Comparison of the efficiency of transgelin, smooth muscle myosin, and CD31 antibodies for the assessment of vascular tumor invasion and free tumor deposits in gastric, pancreatic, and colorectal adenocarcinomas
Betul Ogut, Ozgur Ekinci, Bulent Celik, Emel Rodoplu Unal, Ayse Dursun
January-March 2020, 63(1):25-31
DOI:10.4103/IJPM.IJPM_109_19  PMID:32031118
Background: This study aimed to compare CD31, smooth muscle myosin (SMM), and transgelin antibodies for their efficiency in detecting venous invasion (VI) and the nature of free tumor deposits (TDs) in gastric, pancreatic, and colorectal adenocarcinomas. Materials and Methods: Eleven Whipple, 5 gastrectomy, and 3 colectomy specimens and 1 low anterior resection specimen were reviewed and examined, revealing 254 probable foci. Foci were reviewed and divided into 3 types: Type A, the “orphan artery” pattern; Type F, free TDs in the periorgan adipose and connective tissue without an unaccompanied artery; and Type X, a focus that could be detected only with the immunohistochemical procedures mentioned. Results: No foci were positive for CD31. Transgelin staining was more sensitive than SMM staining in all focus types, Type A only and Type F only (P < 0.001, P = 0.001, and P = 0.10, respectively). In free TDs (Type F), 35.7% of the samples were negative for all four stains, and 64.2% of the samples were positive for SMM and transgelin. We did not make the distinction between a metastatic lymph node and VI in positive foci. Conclusion: We conclude that hematoxylin and eosin (H and E) staining is inadequate and that smooth muscle markers, such as transgelin and/or SMM, are more effective than endothelial markers, such as CD31, in revealing VI and lymph node/large extramural invasion.
  1,916 67 2
CASE REPORTS
Monotypic angiomyolipoma of the nasal cavity: An extremely rare cause of nasal mass with recurrent epistaxis
Vinita Pandey, Yasmeen Khatib, Prajakta Gupte, Rahul Pandey, Manisha S Khare
January-March 2020, 63(1):106-108
DOI:10.4103/IJPM.IJPM_681_18  PMID:32031135
Monotypic angiomyolipoma is usually found in the kidneys and is composed predominantly of epithelioid cells which show positivity for melanocyte and smooth muscle markers. It can pose a diagnostic challenge due to a range of differential diagnosis. We report the second case of monotypic angiomyolipoma of nasal cavity and first from India in a 54-year-old male who presented with a nasal polyp. Grossly the tumor was well circumscribed and un-encapsulated. Microscopy showed a large number of epithelioid cells mixed with a few spindle cells, varying sized blood vessels, and focal areas of adipose tissue. Immunohistochemistry was positive for smooth muscle actin (SMA) and human melanoma black (HMB-45) stains. It is important to identify this tumor as it can sometimes be mistaken for malignancy and only needs endoscopic resection.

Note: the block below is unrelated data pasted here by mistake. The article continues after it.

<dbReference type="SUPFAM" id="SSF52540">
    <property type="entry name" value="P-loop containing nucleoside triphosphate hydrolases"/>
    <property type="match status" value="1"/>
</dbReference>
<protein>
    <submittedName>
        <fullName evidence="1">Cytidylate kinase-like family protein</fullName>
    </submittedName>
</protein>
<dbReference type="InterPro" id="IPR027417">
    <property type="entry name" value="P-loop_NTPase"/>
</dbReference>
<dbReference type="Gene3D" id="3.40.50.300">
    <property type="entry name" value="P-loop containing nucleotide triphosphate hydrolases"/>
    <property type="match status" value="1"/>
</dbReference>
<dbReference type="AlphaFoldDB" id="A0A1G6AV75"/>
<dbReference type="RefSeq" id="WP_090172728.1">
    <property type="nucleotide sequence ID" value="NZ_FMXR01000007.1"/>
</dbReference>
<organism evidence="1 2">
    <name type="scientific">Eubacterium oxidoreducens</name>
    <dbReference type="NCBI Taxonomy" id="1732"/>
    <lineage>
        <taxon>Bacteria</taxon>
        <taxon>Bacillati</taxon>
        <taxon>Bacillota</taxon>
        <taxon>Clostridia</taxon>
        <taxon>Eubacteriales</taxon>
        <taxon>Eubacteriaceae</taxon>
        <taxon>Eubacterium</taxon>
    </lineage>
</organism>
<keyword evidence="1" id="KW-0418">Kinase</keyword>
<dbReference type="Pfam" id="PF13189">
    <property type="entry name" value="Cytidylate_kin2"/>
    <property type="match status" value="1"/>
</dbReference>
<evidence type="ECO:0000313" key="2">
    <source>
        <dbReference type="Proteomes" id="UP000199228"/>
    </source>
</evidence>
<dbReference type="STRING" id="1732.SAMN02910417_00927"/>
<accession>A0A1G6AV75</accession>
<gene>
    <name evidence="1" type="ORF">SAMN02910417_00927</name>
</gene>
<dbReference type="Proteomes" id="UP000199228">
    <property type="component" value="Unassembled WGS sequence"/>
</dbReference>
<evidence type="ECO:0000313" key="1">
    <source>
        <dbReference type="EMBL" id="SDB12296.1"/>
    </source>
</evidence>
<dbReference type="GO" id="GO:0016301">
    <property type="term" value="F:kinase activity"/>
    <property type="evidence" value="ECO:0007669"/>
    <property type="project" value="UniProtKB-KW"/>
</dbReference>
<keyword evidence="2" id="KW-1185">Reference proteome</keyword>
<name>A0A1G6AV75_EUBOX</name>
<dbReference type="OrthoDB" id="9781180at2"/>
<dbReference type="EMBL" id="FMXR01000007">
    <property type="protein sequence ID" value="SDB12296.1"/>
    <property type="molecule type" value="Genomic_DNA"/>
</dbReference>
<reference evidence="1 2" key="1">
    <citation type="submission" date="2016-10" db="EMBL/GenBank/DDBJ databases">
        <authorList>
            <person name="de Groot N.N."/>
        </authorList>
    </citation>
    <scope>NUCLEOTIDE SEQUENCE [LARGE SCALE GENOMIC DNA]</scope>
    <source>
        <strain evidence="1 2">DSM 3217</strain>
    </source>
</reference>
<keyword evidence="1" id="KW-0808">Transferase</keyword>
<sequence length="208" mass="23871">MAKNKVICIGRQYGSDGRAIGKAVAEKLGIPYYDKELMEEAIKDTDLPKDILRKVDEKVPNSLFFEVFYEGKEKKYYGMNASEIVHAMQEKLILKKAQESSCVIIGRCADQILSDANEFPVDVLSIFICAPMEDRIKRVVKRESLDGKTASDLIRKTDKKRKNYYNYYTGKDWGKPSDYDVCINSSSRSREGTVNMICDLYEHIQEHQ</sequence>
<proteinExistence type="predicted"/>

1,912 44 3
Non seminomatous mixed germ cell tumor of the testis with predominant component of somatic type malignancy (Rhabdomyosarcoma) – A rare occurrence
Mayur Kothiya, Sonal Bhandare, Shaila Khubchandani
January-March 2020, 63(1):125-127
DOI:10.4103/IJPM.IJPM_796_18  PMID:32031141
Testicular germ cell tumors (GCT) are a diverse group of neoplasms, broadly divided into seminomatous and non seminomatous types, with varying histomorphology. Mixed germ cell tumors express more than one germ cell component. Somatic type malignancy occurring in testicular GCT is rare. Most often these components present as metastasis, particularly following chemotherapy, rather than primarily involving the testis. We describe a rare case of a young adult with no significant past history, who presented with testicular mass which on histology revealed a non-seminomatous mixed germ cell tumor with additional somatic type malignancy component of a rhabdomyosarcoma.
  1,891 40 2
BRIEF COMMUNICATIONS
Glandular-type inverted papilloma of urinary bladder – Report of a unique case with immunohistochemistry
Archana Sundaram, Kirti Gupta, Sonal Singla, Shrawan K Singh
January-March 2020, 63(1):96-97
DOI:10.4103/IJPM.IJPM_456_18  PMID:32031131
Inverted papilloma of urothelium is a rare benign tumour accounting for 1–2% of all the urothelial lesions. Morphologically, these are of two main subtypes – trabecular and glandular, of which the former subtype is most frequently encountered compared to the latter. The glandular subtype closely mimics cystitis glandularis and urothelial carcinoma with inverted growth pattern. We discuss a case of a 27-year-old male presenting with hematuria. On cystoscopy, he was found to have a bladder mass which was diagnosed as glandular-type of inverted papilloma on histopathology. The image illustrates the histopathology for easy identification and early diagnosis of this rare entity.
  1,855 49 1
CASE REPORTS
Papillary tumor in pineal region: Immunohistochemistry meeting the diagnostic challenge
Shruti Dogra, Prajwala Gupta, Purnima Malhotra, Minakshi Bhardwaj
January-March 2020, 63(1):100-102
DOI:10.4103/IJPM.IJPM_102_19  PMID:32031133